Shell and the other Big Oil players hope that the world uses more gas and sees the big push towards renewable energy as a major opportunity to create demand for their huge gas reserves: hence their concerted attack on coal as a dirty and unnecessary power source.

But is Shell really going to build new gas plants to partner solar facilities? Hardly. Australia does not have a shortage of gas plants: Most of them sit unused for large chunks of the time, sidelined by cheaper coal or the growth in renewables, and by soaring gas prices.

And its biggest competition will not come from more renewables, which it sees as a potential partner, but from battery storage, particularly as gas prices continue to remain high.

Storage costs are coming down fast, and batteries are much more responsive than gas and can provide more added value – to the grid, in avoiding network investment as well as responding to variations in demand and supply and peak demand events.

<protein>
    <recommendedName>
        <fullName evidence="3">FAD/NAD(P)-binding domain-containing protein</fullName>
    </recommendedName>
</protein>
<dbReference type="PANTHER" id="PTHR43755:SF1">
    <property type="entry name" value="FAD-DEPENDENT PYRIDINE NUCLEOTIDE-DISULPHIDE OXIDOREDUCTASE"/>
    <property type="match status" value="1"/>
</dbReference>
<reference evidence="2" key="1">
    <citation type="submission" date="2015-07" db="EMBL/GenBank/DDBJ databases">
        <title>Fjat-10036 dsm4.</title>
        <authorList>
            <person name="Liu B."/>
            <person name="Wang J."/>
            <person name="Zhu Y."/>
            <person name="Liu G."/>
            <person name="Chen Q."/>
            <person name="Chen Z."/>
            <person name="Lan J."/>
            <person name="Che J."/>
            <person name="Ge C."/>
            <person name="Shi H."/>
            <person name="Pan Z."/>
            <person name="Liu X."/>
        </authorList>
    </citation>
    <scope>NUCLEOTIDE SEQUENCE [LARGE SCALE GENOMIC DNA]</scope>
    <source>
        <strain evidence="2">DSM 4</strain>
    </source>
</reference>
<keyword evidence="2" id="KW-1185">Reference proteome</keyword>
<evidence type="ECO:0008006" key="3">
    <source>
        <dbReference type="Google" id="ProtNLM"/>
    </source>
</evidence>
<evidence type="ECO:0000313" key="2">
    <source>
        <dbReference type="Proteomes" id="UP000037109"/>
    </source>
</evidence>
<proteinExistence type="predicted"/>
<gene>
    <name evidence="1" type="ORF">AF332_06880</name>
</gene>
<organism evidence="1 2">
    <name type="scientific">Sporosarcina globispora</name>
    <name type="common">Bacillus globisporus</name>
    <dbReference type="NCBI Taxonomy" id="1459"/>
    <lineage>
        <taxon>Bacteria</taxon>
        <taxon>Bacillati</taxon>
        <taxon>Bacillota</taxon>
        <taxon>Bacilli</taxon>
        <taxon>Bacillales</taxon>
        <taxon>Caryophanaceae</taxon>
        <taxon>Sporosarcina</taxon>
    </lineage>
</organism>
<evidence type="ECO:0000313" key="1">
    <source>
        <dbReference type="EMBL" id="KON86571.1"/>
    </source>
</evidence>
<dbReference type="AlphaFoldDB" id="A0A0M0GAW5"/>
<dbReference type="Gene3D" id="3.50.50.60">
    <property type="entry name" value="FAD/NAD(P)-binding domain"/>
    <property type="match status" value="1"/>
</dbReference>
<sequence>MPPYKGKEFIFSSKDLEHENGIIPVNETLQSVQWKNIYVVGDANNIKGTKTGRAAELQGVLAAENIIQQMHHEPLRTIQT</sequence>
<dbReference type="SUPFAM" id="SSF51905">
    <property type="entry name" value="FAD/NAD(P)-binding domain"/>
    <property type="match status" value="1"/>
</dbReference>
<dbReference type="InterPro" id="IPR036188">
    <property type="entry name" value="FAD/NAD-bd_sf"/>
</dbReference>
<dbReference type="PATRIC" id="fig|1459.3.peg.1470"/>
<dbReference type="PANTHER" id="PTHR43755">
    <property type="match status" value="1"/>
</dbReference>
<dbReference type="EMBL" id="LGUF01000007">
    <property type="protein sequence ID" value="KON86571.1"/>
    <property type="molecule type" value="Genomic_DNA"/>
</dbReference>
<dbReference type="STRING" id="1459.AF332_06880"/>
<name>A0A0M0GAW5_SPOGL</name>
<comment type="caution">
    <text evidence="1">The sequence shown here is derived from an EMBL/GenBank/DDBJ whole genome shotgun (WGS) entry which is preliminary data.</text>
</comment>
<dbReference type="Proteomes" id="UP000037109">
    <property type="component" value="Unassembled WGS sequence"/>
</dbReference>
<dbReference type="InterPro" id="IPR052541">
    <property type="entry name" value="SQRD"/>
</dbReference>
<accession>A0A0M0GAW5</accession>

And if Shell’s commitment to big solar in Australia sounded just a little vague, there is a reason why,

As the Financial Times points out in its reporting of the press conference late last week, Shell intends to invest less than $1 billion a year in renewables across the globe – just a fraction of its annual capital expenditure of nearly $US30 billion.

And this would include wind farms – already it is contracted to build a large wind farm off the Dutch coast and has been shortlisted for a similar US project in waters off North Carolina.

In other words, its commitment to “green gas” in Australia will be minuscule, and likely less significant than the many new players entering the Australian markets to build facilities that go by their real name: solar plants.

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21 Comments